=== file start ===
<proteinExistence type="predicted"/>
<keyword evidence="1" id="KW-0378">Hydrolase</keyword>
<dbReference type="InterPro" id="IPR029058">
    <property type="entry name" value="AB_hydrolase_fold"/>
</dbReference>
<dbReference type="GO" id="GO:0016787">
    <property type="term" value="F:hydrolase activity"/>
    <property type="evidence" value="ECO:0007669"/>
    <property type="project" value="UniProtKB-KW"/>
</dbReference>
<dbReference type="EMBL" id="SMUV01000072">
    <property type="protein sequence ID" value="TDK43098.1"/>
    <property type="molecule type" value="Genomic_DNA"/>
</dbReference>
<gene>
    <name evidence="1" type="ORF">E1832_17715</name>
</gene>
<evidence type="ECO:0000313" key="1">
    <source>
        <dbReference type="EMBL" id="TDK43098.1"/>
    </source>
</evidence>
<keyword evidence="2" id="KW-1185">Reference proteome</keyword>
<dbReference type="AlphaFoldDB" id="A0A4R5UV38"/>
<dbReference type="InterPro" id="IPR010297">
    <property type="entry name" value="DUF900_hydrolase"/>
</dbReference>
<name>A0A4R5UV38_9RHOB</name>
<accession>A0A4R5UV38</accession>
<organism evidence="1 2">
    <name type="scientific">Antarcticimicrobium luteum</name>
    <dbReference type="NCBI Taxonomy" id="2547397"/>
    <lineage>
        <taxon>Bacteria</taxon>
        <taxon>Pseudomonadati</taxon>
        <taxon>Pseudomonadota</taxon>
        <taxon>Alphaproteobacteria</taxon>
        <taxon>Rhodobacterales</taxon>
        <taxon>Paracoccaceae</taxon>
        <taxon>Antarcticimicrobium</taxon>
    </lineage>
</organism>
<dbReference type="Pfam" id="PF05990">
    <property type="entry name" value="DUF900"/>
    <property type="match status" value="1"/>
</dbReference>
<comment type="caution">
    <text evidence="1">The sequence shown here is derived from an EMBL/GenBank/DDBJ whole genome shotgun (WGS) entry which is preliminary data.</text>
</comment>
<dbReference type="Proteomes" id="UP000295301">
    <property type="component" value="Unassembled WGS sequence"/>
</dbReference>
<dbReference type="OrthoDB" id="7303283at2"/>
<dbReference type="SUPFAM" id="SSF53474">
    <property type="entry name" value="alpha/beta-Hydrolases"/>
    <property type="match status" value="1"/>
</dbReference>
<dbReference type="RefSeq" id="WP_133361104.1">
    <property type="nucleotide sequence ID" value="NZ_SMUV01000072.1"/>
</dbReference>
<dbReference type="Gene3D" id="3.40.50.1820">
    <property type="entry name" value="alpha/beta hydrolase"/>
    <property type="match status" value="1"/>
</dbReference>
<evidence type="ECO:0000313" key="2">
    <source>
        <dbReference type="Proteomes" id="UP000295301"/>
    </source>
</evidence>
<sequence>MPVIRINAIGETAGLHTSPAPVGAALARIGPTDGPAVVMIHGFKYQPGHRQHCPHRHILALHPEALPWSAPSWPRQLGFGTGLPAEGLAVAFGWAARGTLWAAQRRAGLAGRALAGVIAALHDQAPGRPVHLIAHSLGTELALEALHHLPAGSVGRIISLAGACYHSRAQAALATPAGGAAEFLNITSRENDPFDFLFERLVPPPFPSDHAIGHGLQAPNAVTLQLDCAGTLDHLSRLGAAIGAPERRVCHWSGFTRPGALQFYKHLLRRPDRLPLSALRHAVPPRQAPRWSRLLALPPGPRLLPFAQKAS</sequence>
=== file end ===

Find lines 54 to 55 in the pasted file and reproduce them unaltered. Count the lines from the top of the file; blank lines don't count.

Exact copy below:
<dbReference type="SUPFAM" id="SSF53474">
    <property type="entry name" value="alpha/beta-Hydrolases"/>